Film France estimates that direct economic impact from the new rebate could reach an annual €200 million ($287 million) by 2010.
Introduced into law this year, TRIP is clearly aimed at getting French-set foreign productions such as Tarantino's "Inglorious Basterds" or Paramount's "G.I. Joe: The Rise of Cobra" to shoot in Paris, not Berlin, Budapest or Prague.
One high-profile project heading to France thanks in part to TRIP is Universal and Illumination Entertainment's "The Lorax." Chris Meledandri is producing the 3D animated adaptation of the environmentally minded Dr. Seuss book about the tree-loving Lorax and his clear-cutting nemesis the Once-ler.
But until Luc Besson and Ben Ammar convert that abandoned power plant outside Paris to a $230 million state-of-the-art studio -- completion is now forecast for 2012 -- France will lack the space for big, set-heavy productions.
"It's questionable whether 'Inglorious Basterds' could have shot in France even if the tax incentive was in place last year," one veteran European producer says. "It was a studio production which required a lot of interiors. At the moment, France just doesn't have the soundstages to accommodate that."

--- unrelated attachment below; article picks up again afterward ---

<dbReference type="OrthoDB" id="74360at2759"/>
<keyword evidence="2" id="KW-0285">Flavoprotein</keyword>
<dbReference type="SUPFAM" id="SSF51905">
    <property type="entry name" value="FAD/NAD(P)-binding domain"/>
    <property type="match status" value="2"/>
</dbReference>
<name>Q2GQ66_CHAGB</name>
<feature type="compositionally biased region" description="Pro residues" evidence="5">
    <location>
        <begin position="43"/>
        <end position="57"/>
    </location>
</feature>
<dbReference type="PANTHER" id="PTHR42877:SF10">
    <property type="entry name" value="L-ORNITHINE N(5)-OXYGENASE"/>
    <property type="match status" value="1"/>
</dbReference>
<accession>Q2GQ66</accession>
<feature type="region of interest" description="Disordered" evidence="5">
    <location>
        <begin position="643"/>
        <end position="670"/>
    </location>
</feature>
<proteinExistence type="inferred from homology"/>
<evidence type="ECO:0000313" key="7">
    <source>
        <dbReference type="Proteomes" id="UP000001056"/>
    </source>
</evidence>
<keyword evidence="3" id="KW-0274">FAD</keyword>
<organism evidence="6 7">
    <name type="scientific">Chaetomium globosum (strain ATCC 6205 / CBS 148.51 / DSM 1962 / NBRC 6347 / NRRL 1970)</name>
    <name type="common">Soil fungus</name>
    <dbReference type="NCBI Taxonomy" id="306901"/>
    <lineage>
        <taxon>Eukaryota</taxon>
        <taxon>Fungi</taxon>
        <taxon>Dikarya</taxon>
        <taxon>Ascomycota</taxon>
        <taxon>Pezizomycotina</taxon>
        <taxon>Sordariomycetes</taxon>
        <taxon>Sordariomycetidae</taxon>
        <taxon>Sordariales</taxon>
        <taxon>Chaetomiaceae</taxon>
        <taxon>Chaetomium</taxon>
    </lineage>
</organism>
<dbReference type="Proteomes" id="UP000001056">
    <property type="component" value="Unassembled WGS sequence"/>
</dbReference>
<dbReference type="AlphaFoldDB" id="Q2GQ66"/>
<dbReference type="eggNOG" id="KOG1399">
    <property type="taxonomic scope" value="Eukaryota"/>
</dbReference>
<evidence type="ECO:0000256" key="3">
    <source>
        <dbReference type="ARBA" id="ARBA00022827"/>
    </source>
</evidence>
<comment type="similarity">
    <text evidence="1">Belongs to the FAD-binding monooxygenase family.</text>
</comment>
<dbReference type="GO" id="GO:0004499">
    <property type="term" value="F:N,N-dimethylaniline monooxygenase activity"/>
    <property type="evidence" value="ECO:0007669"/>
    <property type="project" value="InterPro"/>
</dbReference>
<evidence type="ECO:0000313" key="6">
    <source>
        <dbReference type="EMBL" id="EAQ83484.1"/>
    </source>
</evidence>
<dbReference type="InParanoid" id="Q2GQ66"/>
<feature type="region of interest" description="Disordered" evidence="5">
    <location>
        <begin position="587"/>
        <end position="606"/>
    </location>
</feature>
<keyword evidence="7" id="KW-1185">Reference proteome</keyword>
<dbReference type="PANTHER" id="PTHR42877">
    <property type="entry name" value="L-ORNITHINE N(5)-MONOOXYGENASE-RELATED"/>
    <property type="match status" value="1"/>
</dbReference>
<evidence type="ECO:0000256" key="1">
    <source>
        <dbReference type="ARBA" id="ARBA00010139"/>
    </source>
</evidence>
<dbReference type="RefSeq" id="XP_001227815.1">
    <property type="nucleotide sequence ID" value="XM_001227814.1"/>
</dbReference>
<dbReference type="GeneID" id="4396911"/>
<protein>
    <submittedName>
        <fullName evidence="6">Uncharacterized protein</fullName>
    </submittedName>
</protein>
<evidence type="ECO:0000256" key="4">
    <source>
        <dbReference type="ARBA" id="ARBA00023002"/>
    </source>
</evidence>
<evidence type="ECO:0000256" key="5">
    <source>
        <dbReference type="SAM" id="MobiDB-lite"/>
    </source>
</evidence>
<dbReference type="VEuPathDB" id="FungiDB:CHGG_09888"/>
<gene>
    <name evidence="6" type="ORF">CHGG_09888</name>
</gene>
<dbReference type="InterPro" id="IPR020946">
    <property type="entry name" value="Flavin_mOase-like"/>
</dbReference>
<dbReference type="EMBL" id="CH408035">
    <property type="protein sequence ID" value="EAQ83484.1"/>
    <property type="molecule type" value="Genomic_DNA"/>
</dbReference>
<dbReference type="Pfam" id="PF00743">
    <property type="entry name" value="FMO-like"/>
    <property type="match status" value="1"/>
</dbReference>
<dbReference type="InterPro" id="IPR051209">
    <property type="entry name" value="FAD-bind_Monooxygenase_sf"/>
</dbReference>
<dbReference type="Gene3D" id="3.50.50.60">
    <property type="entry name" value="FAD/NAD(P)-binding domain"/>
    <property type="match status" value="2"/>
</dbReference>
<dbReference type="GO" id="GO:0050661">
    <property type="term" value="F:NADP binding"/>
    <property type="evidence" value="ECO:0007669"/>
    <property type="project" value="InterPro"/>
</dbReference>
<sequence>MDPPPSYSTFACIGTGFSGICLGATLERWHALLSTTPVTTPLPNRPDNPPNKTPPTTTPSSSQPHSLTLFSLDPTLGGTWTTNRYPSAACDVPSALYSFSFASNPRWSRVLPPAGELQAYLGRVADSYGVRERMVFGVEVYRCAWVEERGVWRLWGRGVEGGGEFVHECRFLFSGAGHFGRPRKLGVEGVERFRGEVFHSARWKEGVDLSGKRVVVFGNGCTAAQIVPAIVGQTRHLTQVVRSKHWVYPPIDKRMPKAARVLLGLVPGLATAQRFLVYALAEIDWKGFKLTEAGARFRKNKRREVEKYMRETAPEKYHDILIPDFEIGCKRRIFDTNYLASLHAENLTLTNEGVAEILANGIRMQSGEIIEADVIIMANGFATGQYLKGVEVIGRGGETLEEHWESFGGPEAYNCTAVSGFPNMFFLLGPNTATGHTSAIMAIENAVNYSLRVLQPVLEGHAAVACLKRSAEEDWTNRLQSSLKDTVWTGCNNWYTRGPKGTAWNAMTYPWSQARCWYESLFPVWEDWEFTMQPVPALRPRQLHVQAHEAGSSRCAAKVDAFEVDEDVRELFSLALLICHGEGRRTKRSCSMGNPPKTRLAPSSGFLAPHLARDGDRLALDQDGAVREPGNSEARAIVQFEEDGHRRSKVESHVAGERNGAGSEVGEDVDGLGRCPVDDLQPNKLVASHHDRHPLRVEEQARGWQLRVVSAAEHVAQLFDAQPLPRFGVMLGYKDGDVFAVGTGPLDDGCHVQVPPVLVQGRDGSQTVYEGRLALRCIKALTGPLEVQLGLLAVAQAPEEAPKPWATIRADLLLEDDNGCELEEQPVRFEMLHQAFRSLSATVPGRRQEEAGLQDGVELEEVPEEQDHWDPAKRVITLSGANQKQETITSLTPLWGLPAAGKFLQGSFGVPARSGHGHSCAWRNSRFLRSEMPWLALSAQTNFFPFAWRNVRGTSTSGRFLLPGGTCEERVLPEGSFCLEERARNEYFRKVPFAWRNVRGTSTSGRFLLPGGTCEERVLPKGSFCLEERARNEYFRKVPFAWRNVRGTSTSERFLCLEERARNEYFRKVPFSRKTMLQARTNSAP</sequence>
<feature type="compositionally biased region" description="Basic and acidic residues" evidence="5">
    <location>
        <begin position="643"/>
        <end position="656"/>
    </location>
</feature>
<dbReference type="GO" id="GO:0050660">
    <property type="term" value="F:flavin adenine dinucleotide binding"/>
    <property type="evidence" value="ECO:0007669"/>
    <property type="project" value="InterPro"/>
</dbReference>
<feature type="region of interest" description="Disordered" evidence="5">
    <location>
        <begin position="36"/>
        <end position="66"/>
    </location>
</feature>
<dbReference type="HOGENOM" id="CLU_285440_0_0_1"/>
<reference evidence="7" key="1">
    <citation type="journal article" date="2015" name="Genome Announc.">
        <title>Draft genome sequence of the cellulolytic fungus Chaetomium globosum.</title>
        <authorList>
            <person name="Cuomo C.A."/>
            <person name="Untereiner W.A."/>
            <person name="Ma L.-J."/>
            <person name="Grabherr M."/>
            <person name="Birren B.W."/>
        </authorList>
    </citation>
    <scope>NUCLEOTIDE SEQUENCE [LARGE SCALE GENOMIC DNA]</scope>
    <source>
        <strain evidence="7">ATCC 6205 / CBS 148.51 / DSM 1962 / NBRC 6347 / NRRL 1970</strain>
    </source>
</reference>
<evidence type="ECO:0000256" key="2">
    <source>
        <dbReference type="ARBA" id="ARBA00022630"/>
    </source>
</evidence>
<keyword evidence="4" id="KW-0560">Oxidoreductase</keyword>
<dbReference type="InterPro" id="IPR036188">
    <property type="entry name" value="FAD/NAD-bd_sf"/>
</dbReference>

Neither does Italy, but with a new-ish tax credit of up to 25% of local spend (capped at $7 million a project) and regional incentives, the country expects to draw a few projects south. Italy's Piedmont region, in particular, is expecting a surge in shoots thanks to the $20 million fund set up by the Turin Piedmont Film Commission and L.A.-based Endgame Entertainment.
Annually, the fund will provide closing funding on "commercially viable English-language projects" that have 75% of their budget in place. Backing per project is capped at €4 million ($5.7 million) and 20% of the film's budget must be spent in the Turin Piedmont region.
Spain, which has a new 18% tax credit and the still-shiny Ciudad de la Luz studios in Alicante, recently played host to Francis Ford Coppola's family drama "Tetro" and the Danis Tanovic-directed thriller "Triage." Upcoming shoots include sci-fi actioner "Prodigy" from Intrepid Pictures and Kincine, starring Danielle Panabaker and directed by Chuck Russell, De La Iglesia's murder-mystery "The Yellow Mark," starring Kiefer Sutherland, and the biopic "Dali" from Simon West featuring Antonio Banderas as the Spanish surrealist master.
But whatever the incentives, rich Western Europe will also continue to find itself undercut on certain projects by facilities in the East.